about 1,000 transactions per second. The white paper says that, over the next five
years, Libra will shift from the current proposed model – also called a “permissioned” blockchain
– to a totally decentralised – or “permissionless” blockchain. Of course, there is no guarantee
that will ever happen. Here is another issue Facebook says it is
tackling. One big problem with cryptocurrencies is that
their value can be quite fickle. Over the course of 2017, the price
of Bitcoin swung between 900 and 20,000 dollars. That is great news if you are a speculator,
but it’s not ideal if you want to launch a global payment network for Facebook’s
2.4 billion users. That’s why Libra has been designed as a
so-called “stablecoin”. That means the value of Libra will be tied
to the value of real-world assets. Essentially, the Libra Association will store a basket
of currencies (like dollars, euros, or pounds) and low-risk government securities. The value
of this basket will determine the value of all the Libra units in circulation. Every time a user trades cash for Libra through
an exchange, that cash will be added to the Libra Association’s reserves. At this stage, there is not much else we know
about Libra. We do know that Facebook Calibra will launch a Libra wallet allowing users
to exchange Libra through Messenger, WhatsApp or a standalone app. We don’t know which businesses will accept
Libra yet – I suppose that both Uber and Ebay will, because they are both members
of the Libra Association. Libra doesn’t launch until 2020 but that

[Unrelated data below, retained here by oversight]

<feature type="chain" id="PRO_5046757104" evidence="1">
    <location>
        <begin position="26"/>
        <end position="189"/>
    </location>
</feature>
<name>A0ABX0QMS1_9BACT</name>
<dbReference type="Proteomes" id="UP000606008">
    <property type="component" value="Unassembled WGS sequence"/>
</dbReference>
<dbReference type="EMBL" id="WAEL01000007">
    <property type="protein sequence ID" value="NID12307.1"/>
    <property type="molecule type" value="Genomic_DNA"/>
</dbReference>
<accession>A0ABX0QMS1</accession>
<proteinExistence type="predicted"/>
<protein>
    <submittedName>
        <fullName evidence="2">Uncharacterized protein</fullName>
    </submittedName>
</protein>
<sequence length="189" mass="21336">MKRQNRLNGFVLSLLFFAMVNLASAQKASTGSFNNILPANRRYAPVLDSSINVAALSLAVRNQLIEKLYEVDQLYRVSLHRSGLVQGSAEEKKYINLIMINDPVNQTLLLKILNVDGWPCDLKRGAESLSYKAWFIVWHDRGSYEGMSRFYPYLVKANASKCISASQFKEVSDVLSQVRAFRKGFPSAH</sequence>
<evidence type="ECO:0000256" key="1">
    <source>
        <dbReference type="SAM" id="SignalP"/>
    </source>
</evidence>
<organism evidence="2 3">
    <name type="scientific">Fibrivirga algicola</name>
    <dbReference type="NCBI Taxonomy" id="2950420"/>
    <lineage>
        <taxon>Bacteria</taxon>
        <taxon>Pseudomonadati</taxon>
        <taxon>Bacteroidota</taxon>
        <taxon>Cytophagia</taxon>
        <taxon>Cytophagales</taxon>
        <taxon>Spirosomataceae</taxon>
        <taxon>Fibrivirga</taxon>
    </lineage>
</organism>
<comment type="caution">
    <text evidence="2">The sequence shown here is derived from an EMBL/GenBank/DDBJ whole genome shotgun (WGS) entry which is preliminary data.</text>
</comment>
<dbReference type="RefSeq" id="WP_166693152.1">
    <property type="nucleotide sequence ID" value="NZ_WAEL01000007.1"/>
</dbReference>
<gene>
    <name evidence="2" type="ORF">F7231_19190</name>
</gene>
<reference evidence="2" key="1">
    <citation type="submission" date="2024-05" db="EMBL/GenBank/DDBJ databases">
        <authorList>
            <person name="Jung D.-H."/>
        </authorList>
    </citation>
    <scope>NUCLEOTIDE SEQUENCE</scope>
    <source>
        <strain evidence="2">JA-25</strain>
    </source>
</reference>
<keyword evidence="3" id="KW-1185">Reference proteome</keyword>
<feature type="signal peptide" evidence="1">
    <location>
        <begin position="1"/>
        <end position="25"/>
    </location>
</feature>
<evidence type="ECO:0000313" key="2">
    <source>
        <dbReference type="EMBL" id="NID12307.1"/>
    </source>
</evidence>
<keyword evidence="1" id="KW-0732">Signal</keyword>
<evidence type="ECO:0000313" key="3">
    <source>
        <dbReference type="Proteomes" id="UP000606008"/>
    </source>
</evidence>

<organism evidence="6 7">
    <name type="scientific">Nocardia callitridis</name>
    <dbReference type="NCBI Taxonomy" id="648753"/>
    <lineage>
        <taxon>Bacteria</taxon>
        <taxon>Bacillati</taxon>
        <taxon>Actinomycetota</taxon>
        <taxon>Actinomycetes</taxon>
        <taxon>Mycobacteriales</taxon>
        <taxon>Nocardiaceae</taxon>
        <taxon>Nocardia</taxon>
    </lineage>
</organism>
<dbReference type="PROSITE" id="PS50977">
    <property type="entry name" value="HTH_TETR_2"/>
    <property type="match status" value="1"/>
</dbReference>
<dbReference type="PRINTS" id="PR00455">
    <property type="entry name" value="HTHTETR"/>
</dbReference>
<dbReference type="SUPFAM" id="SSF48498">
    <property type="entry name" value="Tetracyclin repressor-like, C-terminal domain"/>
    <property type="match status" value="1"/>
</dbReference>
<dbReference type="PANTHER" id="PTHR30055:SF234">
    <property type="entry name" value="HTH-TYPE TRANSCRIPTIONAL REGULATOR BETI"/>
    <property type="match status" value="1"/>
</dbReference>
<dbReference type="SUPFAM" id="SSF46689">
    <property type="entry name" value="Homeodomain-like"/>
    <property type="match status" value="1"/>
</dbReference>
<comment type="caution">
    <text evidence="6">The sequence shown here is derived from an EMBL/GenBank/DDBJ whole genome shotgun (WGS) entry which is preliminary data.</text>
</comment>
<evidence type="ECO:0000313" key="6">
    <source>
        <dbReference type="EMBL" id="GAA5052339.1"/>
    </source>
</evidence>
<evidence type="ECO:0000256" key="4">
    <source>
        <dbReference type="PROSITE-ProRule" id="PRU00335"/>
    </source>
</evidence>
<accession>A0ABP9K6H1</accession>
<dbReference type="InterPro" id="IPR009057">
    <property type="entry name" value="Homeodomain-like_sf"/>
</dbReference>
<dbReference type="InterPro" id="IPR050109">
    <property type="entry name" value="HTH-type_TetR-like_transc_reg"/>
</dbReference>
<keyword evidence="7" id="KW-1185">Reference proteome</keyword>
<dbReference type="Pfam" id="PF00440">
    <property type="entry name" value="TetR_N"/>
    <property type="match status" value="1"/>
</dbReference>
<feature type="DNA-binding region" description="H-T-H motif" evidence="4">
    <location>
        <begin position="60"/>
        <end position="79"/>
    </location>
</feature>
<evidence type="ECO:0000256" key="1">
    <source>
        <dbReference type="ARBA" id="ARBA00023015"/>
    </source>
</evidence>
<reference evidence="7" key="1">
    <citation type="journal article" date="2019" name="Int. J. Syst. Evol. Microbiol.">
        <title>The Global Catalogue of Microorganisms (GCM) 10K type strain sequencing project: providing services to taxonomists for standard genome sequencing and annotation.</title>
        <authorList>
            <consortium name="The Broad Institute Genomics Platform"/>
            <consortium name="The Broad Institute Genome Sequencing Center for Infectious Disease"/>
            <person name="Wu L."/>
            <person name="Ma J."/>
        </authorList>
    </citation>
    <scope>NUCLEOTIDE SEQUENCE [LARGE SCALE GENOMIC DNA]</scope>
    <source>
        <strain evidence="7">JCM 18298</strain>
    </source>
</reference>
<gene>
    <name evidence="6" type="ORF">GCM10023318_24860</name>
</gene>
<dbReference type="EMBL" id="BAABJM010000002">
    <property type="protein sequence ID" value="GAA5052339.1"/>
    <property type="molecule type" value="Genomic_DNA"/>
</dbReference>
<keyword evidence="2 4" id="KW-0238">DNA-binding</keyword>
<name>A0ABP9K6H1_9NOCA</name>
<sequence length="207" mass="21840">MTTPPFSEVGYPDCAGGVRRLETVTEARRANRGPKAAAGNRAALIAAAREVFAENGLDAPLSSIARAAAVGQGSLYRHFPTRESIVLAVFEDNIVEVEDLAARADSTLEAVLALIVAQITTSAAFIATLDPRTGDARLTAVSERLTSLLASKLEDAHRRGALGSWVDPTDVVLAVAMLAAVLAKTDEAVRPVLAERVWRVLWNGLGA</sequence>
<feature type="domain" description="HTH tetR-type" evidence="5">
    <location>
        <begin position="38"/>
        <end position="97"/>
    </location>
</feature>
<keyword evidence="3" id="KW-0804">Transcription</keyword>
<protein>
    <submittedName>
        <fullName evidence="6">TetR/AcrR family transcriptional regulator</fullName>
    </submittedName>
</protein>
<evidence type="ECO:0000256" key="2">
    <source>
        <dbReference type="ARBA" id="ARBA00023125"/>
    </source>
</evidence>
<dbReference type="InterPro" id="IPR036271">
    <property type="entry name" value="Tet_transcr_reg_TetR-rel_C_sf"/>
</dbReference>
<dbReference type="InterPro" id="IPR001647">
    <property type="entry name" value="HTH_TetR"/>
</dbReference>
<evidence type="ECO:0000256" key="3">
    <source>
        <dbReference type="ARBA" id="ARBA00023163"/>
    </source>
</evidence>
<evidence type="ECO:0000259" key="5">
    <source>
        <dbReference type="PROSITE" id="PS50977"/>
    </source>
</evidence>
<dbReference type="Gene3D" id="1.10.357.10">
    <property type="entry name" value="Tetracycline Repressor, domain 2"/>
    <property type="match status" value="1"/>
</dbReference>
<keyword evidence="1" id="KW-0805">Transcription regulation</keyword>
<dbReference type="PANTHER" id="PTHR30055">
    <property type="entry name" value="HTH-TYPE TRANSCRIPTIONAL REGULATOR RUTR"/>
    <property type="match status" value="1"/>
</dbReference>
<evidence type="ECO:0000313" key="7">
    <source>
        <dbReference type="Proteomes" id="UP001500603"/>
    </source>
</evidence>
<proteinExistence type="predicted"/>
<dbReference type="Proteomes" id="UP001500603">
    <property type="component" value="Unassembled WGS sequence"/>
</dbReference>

doesn’t mean that people aren’t already fretting about the whole affair.
Facebook has promised that it won’t use payment data in order to target adverts – but
people don’t trust Facebook, for notorious reasons. And regulators are also frowning upon
the move . France has underlined that only governments can mint money, and has warned
against Libra’s potentially nefarious uses. The Bank of England said that Libra will have
to meet very high financial standards to be allowed in the UK. Lawmakers in both the US and the EU are concerned
about Facebook’s expansion to the financial domain. For a company which is increasingly depicted
as an oversized, unaccountable, arrogant monopoly is launching a currency really the best way
to avoid scrutiny? We’ll find out in 2020.

8 thoughts on “Is Libra really a cryptocurrency? Facebook’s new money, explained | WIRED Explains”

  1. Facebook under the pretense of cryptocurrency is going to tax evade alongside a union of tech companies as Amazon has blown them out of the water by paying $0 in taxes.
    Mark my words.

  2. Step outside of Facebook "guidelines" and your assets will be frozen..
    This is the first step in ceasing total control of people, just like China's socialpoint system where you get shunned if you disapprove of the government system.

    Libra.. No thanks…

    YOU DO NOT WANT TO LIVE IN A WORLD WITHOUT CASH MONEY!

  3. Not going to succeed just like the Internet.org and Free basics failed.
    Also, the trust of people in facebook is getting weaker every day.